There are few things more beautiful than the golden grasses and brilliant flowers of a meadow blazing against a clear September sky. Just the thought of the seed heads drifting in the breeze is enough to make you want to break out your flannel jacket and go on a hike.

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But meadows aren’t just for visiting! With a little planning you can bring the open and natural feel of a meadow right to your backyard with a pocket meadow garden. The term ‘pocket meadow’ just means a small scale garden that fits in a backyard. It still maintains the open character of a natural meadow. With the right plants and a good layout you can create a relaxing, low maintenance garden that you can enjoy all four seasons of the year.

Step One: Pick your spot!To get started take a look at your yard. You’re looking for an area that will get greater than 6 hours of full sun. Many of our favorite native meadow plants come from the prairies of the Midwest, so they are true sun worshippers. I like to think of challenging garden spots as opportunities to do something unique and special. If you have a tricky spot in your yard that’s got poor soil, hard to mow and in blazing sun — that’s a perfect spot to consider planting a home meadow.

Step Two: Understand the SiteThe next thing I do when I’m planning any garden is to take a look at the conditions. You know your backyard best, but check to see if you have poor or compacted soil, or if the site is very wet or very dry. Generally, you won’t need to do anything at all to your site to prepare it for growing a pocket meadow. It all comes down to picking the right plants!

Step Three: Choose your plants!
This is my favorite part. There are so many beautiful plants to choose from! You don’t need to stick only to natives, but many of the iconic meadow species are North American prairie plants. Here is a good quick reference to choosing your plant palette.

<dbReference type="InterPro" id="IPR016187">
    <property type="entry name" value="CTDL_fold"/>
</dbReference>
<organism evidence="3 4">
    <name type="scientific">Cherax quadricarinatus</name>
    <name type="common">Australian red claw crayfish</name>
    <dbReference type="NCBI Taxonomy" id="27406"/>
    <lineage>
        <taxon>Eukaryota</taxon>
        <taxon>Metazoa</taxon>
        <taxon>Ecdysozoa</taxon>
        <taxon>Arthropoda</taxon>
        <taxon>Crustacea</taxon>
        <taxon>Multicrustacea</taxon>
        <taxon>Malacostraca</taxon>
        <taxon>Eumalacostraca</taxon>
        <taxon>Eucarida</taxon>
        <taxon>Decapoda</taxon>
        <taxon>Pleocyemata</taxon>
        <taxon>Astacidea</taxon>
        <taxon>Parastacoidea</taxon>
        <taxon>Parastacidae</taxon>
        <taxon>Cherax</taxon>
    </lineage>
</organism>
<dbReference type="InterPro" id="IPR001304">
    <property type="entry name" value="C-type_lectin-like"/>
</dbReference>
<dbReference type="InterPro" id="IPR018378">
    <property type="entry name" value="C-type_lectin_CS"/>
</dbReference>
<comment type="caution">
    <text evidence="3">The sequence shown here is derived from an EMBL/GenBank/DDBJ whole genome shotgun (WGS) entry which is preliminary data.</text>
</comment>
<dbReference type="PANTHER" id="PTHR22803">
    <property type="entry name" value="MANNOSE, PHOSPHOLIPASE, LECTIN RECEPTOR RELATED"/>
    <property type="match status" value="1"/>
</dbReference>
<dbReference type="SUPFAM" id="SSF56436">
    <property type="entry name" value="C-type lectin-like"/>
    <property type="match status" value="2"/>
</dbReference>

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Start with choosing the grass. Believe it or not, you’re looking for roughly half the plants in your backyard meadow to be grasses. That’s what gives it the character and feel of a true meadow. But don’t picture a sea of turf. There are some spectacular grasses that will provide a backdrop for your flowers in the spring and summer, then take center stage in fall and winter. Here are just two beautiful native species!

Schizachyrium scoparium ‘Standing Ovation’, little bluestem (Height 2-4 feet, bloom time August to February). A stunning warm season grass, little bluestem will provide a soft green backdrop for your flowers in the summer and in fall, it will be a stunner as it shows off shades red and lavender and sparkles with white seed heads.

Muhlenbergia capillaris, pink Mulhy grass (Height 2-3 feet, bloom time September to November). Pink Mulhy grass is a beautiful clump forming grass that will provide a delicate green texture throughout the summer. Come fall it will blanket your garden with soft pink clouds as it blooms and sets seed. It makes a great companion for fall asters.

Choose your flowers. There are so many wonderful perennials you can add to a meadow garden. Here are just a few of my favorites. When you’re choosing your plant palette, keep in mind plant height and bloom time so you can be sure to have something interesting happening in your garden year round.


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Amsonia hubrichtii, blue star (Height 2 – 3 feet, bloom time April-May). Blue star is a plant with real year round interest. With pale blue spring flowers, feathery summer foliage and burnished gold fall color it’s a must have for any home garden. Plus, with its grassy texture it can fill both roles in your pocket meadow, a grass and a flower all in one deer resistant package!